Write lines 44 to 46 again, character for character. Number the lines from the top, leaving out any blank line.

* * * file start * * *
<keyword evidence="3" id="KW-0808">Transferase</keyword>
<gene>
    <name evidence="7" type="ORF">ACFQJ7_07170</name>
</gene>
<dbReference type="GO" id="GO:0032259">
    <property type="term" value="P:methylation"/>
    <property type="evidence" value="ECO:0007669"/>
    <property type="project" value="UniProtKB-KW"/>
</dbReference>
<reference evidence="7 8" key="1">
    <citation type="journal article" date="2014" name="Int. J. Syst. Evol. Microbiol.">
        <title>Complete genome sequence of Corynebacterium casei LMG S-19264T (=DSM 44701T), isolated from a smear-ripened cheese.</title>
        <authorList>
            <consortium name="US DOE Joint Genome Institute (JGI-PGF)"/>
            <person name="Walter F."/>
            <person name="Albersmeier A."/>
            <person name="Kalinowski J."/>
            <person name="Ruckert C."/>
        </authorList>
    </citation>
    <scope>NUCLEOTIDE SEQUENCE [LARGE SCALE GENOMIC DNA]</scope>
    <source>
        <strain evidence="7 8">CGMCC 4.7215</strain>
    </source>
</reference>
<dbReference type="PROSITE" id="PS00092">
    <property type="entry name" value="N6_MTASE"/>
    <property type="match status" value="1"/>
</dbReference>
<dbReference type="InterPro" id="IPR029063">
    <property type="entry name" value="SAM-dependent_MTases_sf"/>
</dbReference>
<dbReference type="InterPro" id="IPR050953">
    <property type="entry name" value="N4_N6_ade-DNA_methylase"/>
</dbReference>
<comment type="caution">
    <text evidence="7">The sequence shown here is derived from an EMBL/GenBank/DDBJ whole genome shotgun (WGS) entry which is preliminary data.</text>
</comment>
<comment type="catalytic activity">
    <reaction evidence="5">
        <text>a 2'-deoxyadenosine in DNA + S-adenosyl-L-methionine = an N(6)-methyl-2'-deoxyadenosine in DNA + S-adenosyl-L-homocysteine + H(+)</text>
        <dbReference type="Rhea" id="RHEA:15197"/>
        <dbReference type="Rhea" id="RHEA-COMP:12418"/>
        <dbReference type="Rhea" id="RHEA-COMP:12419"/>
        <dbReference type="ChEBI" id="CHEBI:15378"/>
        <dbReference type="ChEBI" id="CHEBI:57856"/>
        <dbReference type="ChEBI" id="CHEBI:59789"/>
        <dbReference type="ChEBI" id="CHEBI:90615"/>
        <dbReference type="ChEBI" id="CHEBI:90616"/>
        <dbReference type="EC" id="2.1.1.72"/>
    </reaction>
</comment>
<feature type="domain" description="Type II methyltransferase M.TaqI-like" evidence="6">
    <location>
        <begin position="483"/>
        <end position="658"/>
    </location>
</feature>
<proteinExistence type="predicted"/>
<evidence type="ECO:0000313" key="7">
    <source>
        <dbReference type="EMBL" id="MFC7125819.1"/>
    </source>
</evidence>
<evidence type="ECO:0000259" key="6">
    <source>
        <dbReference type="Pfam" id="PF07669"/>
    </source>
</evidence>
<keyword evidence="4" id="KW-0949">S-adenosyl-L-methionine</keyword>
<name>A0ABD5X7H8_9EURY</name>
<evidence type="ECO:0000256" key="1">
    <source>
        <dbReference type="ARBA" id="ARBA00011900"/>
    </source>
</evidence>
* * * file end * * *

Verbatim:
        <dbReference type="Rhea" id="RHEA-COMP:12419"/>
        <dbReference type="ChEBI" id="CHEBI:15378"/>
        <dbReference type="ChEBI" id="CHEBI:57856"/>